Sun Microsystems last week unveiled technology for building and managing secure single sign-on across multiple partner Web sites, executives said.
The Sun ONE Platform for Network Identity is a combination hardware, software and services platform that includes new versions of Sun ONE Directory Server and Sun ONE Identity Server, said Jonathan Schwartz, Sun's executive vice president of software.
Sun ONE Directory Server 5.2 will be available in November, according to Sun, and Sun ONE Identity Server 6 is available on a limited basis now, with a full product slated to ship in October. These products, whose prices will not be released until they ship, support the Liberty Alliance 1.0 specification.
The Liberty Alliance unveiled its first technology specification for secure user identity across multiple systems last week. The group, led by Sun and 15 other member companies, is aiming its technology directly at Microsoft's Passport service, which allows a similar single sign-on but gives Microsoft control of user information.
The Sun ONE Platform for Network Identity offering also includes Sun security services; the Solaris 9 operating environment; Sun Fire 280R, Ultra and SPARC III servers; and Sun StorEdge storage arrays, according to Sun.
Schwartz said products such as Sun's Liberty-enabled platform open up new business opportunities for companies to partner with one another.
"There's no doubt in anybody's mind that the Internet is a terrific channel not just for services or goods, but it's also an ideal mechanism for partnering," said Schwartz.
He said that the advent of the first Liberty spec makes it possible for vendors to offer standard platforms so companies can more easily link together their systems.
Alex Burdenko, senior software engineer at Boston-based solution provider Back Bay Technologies, said his customers are interested in using Liberty-enabled software to give companies single sign-on capabilities across enterprises.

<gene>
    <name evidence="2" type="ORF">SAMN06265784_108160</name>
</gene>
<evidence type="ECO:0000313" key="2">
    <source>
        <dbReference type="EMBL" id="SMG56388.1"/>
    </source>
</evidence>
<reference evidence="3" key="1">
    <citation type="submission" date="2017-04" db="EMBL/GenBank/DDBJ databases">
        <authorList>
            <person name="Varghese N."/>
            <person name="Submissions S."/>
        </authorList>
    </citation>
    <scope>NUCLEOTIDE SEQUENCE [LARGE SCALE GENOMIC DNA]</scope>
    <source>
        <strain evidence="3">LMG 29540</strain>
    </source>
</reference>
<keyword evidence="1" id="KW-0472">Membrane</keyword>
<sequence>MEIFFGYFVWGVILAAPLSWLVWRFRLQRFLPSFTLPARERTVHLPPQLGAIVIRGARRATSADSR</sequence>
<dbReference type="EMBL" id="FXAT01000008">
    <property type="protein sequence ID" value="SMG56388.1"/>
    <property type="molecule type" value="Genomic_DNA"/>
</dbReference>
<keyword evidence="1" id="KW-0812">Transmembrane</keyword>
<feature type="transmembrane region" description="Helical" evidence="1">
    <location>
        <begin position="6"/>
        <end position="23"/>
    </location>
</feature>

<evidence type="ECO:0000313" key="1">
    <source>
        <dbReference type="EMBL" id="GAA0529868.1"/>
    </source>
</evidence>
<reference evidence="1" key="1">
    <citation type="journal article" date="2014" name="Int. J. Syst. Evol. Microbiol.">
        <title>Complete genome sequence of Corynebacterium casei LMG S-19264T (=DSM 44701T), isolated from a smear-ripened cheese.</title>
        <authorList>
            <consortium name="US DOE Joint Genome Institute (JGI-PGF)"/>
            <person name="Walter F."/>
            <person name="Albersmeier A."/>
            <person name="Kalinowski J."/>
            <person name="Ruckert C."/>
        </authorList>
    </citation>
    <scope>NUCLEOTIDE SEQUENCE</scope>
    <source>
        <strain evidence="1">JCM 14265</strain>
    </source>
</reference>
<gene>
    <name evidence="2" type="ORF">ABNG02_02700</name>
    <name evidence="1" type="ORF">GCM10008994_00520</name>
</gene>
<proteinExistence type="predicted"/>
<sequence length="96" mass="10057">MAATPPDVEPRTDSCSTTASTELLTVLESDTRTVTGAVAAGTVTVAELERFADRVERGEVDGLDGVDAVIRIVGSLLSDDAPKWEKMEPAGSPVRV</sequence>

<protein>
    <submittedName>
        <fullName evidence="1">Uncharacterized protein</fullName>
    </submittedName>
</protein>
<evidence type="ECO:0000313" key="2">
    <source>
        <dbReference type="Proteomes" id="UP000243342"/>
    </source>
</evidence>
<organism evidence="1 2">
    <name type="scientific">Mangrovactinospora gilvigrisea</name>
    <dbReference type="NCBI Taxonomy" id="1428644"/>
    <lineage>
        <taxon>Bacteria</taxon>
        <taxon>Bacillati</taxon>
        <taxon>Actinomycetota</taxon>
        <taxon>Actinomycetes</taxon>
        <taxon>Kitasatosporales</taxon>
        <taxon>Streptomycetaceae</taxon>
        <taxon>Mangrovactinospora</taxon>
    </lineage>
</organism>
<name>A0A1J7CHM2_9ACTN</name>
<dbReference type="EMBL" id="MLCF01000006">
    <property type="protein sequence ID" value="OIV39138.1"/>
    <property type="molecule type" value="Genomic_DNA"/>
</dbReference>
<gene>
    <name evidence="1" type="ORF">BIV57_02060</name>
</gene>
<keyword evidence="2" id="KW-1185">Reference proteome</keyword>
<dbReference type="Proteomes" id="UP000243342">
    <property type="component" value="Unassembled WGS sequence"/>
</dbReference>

"Right now, within the firewall, it's possible to [pass user identities across applications within one enterprise," said Burdenko. "Across multiple enterprises and companies, there's no way to pass identities or roles, [providing information on what you can access, what you can't access."
Burdenko said using Sun's solution in conjunction with a portal product, solution providers could aggregate user identities and policies regarding that user activity across multiple enterprises.
He added, however, that there are still security issues involved in passing this type of information between companies.
"How secure is it? You have to ask how secure are the basic protocols of the Internet," said Burdenko. "In the security world, nothing is perfect, but it's as secure as it can be."
Schwartz said Sun plans to Liberty-enable all of its Sun ONE software in the future, including its app server and portal server products.
Sun launched its first network identity solution in March as a set of products and services for enabling companies to lay a secure foundation for Web services and Liberty-based solutions.